Today, we better understand the importance of the connective tissue that binds us and aim to strengthen that sinew so all communities truly feel the support of the Titan Family. Today, we better understand the power of civil discourse and commit to being a bolder marketplace of ideas that eliminates misinformation and shapes our respective opinions from the same foundational axioms.
And today, we better understand how public higher education can be the one true path to upward mobility, the one authentic antidote to racism and discrimination, and the one clear-cut catalyst for the change we seek. Moving forward, we at Cal State Fullerton commit to be that path, that antidote, and that catalyst with even clearer conviction and even greater advocacy.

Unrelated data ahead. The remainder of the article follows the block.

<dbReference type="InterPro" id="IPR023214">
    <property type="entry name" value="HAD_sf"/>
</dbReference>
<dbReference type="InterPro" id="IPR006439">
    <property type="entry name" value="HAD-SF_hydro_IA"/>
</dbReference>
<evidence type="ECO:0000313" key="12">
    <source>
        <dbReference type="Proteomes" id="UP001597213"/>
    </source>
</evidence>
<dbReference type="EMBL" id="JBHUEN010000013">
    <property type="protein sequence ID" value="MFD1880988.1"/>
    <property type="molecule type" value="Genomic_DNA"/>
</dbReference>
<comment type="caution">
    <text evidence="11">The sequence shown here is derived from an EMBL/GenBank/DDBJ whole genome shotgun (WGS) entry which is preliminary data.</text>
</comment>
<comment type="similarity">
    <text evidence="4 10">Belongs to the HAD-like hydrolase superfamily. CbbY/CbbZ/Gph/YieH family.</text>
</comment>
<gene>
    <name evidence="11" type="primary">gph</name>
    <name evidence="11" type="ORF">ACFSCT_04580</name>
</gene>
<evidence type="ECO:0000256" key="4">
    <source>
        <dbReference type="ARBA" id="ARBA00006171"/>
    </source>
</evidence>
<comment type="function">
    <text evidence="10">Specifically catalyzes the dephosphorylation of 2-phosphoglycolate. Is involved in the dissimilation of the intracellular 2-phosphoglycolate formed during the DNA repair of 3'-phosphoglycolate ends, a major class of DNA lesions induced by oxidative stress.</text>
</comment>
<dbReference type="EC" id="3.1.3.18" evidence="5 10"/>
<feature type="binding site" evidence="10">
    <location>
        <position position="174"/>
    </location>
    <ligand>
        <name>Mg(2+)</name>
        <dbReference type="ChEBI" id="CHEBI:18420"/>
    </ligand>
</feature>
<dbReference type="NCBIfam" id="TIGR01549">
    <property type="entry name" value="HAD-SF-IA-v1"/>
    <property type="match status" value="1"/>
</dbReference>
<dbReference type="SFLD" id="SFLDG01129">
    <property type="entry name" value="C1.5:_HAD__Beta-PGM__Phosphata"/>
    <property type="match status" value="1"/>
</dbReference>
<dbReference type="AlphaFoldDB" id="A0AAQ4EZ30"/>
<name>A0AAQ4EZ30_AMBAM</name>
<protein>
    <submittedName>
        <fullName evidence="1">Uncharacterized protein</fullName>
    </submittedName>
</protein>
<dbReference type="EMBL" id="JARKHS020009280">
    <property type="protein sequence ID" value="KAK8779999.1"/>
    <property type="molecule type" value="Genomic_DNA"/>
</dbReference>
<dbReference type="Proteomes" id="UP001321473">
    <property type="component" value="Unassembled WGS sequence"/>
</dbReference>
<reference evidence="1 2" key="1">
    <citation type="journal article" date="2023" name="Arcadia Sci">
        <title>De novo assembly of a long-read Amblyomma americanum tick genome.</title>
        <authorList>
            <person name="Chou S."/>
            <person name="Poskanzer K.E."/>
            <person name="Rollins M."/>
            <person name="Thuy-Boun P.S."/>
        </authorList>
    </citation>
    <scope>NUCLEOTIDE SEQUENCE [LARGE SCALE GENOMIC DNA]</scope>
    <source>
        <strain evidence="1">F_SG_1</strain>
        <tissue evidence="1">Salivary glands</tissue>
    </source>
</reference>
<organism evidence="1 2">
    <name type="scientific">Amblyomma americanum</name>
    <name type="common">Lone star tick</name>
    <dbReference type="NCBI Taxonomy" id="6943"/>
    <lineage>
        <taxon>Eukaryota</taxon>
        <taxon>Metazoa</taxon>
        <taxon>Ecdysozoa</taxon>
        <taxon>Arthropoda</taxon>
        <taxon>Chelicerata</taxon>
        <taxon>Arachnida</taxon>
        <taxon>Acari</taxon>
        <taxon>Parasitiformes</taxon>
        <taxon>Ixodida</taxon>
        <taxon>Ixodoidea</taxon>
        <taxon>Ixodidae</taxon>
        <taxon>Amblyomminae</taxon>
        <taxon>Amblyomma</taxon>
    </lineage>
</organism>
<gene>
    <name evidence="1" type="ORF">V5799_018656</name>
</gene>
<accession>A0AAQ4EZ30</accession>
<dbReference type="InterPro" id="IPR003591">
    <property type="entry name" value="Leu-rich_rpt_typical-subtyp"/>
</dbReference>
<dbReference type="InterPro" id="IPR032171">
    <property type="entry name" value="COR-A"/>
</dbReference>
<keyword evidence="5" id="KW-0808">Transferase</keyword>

So yes, our founding year will always be important to us, but in many ways, 2021 is our new 1957.
We look forward to using this rebirth year to build an even brighter future with and for Orange County—now, and for at least another 65 years to come.
Editor’s Note: In January 2018, Framroze “Fram” Virjee became president of CSUF, the most populated university—with 41,000+ students—in the largest system of higher education in the country. Virjee, who oversees a $500 million operating budget and more than 4,000 educators, is a member of the Business Journal’s OC50 list of the most influential executives shaping the future of Orange County.